The result of all these work channels is that information is frequently lost along the way. Your employees are waiting on a file from a gig worker, who first needs graphics from the freelancer, who needs the business to send through the budget for the graphics – it’s a mess waiting to happen without project management.
Conversely, small creative teams who use software have an easier time connecting with, interacting with, and tracking what everyone else involved is doing, no matter how they’re integrating with the business.
Create a Centralized Document Repository
Revisions are at the heart of nearly every creative industry, and even the most talented small creative teams will occasionally fail to meet business needs. This isn’t even an issue of skill or failure, really; it stems from the fact that creating is inherently an imperfect process.
Maybe the client (you) changes a color, a shape, or style, or maybe you decide to chase a different goal halfway through.
Either way, using a project management platform that gives you (and everyone else on the team) easy access to a central document repository with all files prevents costly bottlenecks along the way.
Improve Workflow Efficiency
There’s a second potential benefit here, too; everyone knows exactly where the project is at all times, and can peek in and see how iterations change. Workflows surrounding the creative aspects of projects improve because everyone (both on the team and off the team can see an instant visualization of progress at any time. It becomes easier to predict slowdowns and see issues that may lengthen timeframes, so it’s much easier to manage, implement, and assess deadlines or deadline adjustments in a way that’s realistic and efficient.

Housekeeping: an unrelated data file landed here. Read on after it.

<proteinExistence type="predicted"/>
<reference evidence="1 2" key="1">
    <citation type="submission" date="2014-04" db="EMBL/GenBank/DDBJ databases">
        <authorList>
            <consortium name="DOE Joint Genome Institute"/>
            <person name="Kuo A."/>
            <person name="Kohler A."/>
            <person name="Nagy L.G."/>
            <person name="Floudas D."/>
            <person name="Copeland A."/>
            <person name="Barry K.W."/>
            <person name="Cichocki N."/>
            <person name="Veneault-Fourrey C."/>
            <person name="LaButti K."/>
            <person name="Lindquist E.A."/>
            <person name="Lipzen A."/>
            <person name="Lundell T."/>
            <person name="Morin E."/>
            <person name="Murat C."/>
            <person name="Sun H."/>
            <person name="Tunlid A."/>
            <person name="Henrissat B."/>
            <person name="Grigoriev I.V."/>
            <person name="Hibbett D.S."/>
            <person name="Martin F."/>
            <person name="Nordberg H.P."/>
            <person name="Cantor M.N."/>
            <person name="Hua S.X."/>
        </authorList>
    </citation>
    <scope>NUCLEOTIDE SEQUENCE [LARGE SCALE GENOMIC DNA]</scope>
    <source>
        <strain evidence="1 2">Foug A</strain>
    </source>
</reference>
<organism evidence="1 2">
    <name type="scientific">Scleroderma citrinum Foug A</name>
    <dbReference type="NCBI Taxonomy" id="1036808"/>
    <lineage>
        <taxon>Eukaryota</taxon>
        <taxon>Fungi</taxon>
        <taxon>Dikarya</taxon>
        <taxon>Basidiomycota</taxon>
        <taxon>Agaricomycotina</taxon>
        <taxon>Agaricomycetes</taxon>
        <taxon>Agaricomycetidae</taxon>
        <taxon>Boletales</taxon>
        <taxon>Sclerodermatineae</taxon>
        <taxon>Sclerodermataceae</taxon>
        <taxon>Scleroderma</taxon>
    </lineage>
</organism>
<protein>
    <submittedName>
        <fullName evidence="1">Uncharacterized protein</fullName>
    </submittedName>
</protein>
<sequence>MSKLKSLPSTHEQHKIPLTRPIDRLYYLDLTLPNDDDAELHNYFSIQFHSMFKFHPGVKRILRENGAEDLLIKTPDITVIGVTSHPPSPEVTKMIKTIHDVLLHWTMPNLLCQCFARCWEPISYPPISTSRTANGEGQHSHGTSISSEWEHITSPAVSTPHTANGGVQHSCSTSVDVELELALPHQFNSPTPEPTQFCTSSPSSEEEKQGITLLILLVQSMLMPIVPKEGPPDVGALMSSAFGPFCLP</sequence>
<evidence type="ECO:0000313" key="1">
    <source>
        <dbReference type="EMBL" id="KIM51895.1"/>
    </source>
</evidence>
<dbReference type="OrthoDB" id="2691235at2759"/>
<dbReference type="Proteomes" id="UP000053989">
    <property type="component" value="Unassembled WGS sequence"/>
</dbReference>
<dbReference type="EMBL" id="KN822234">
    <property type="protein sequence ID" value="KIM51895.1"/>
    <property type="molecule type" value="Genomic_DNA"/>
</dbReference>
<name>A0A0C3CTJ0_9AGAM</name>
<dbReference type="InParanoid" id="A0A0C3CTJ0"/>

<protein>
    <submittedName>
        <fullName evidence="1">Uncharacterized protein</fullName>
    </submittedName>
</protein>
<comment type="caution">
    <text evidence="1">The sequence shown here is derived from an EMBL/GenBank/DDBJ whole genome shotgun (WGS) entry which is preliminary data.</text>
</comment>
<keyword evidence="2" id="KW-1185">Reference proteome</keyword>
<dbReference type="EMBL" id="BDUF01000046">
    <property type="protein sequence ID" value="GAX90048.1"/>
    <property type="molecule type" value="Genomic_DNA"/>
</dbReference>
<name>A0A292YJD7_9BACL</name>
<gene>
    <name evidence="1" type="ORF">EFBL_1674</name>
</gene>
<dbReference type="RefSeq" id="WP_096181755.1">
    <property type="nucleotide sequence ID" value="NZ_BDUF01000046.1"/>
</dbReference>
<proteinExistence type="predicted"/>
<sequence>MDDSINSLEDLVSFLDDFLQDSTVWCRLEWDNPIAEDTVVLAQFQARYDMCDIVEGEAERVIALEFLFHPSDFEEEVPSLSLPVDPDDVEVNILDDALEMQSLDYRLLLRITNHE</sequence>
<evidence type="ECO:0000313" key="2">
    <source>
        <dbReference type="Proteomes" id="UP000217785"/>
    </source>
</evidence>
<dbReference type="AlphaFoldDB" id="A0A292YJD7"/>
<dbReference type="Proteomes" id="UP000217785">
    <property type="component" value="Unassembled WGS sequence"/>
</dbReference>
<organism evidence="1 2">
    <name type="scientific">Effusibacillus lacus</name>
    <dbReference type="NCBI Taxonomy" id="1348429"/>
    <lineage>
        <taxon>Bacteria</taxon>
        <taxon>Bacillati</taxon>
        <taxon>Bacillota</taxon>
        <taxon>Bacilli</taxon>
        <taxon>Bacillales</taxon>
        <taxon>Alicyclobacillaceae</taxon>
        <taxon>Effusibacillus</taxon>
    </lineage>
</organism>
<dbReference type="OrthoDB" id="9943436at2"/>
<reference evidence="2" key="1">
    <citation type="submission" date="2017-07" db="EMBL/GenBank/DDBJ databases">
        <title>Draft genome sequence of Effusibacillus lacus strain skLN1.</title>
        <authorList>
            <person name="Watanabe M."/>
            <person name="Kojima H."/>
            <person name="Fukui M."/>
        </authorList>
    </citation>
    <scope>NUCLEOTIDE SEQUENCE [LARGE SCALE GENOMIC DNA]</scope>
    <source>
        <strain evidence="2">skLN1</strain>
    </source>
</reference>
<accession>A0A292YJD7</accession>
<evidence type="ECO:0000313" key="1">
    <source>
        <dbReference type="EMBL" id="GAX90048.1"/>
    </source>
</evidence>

Boost Internal Communications
Giving a small creative team access to a project management system also improves results by ensuring that feedback, suggestions, brainstorming, and other creative process tasks can happen at any time without impacting the project. Rather than halting graphic creation until the artist hears back from the sales department, the sales department can monitor progress and give fast feedback as the project progresses. Exchanging feedback and giving information on potential issues happens fluidly, rather than taking extra time.
For you, the business owner or manager, that results in a final outcome that’s more satisfactory without sacrificing additional resources or time.
President and founder of DVI, Aaron Boerger realized early in life that he had a unique combination of x-ray vision and business acumen for seeing the weaknesses that held businesses back – and the ability to define the right tools, technology and strategy to make them stronger.
From founding a successful technology support business in his early teens, to serving as Chief Operating Officer for several companies in the financial, technology and marketing industries, Aaron has developed a reputation for reinventing technology implementation tactics – and the willingness to tell people not what they want to hear, but what they need to hear, in order to achieve success without overwhelm.
Aaron will always go the extra mile to provide the accountability and support his clients need to achieve their goals, yet isn’t afraid to tell them when they are doing something wrong.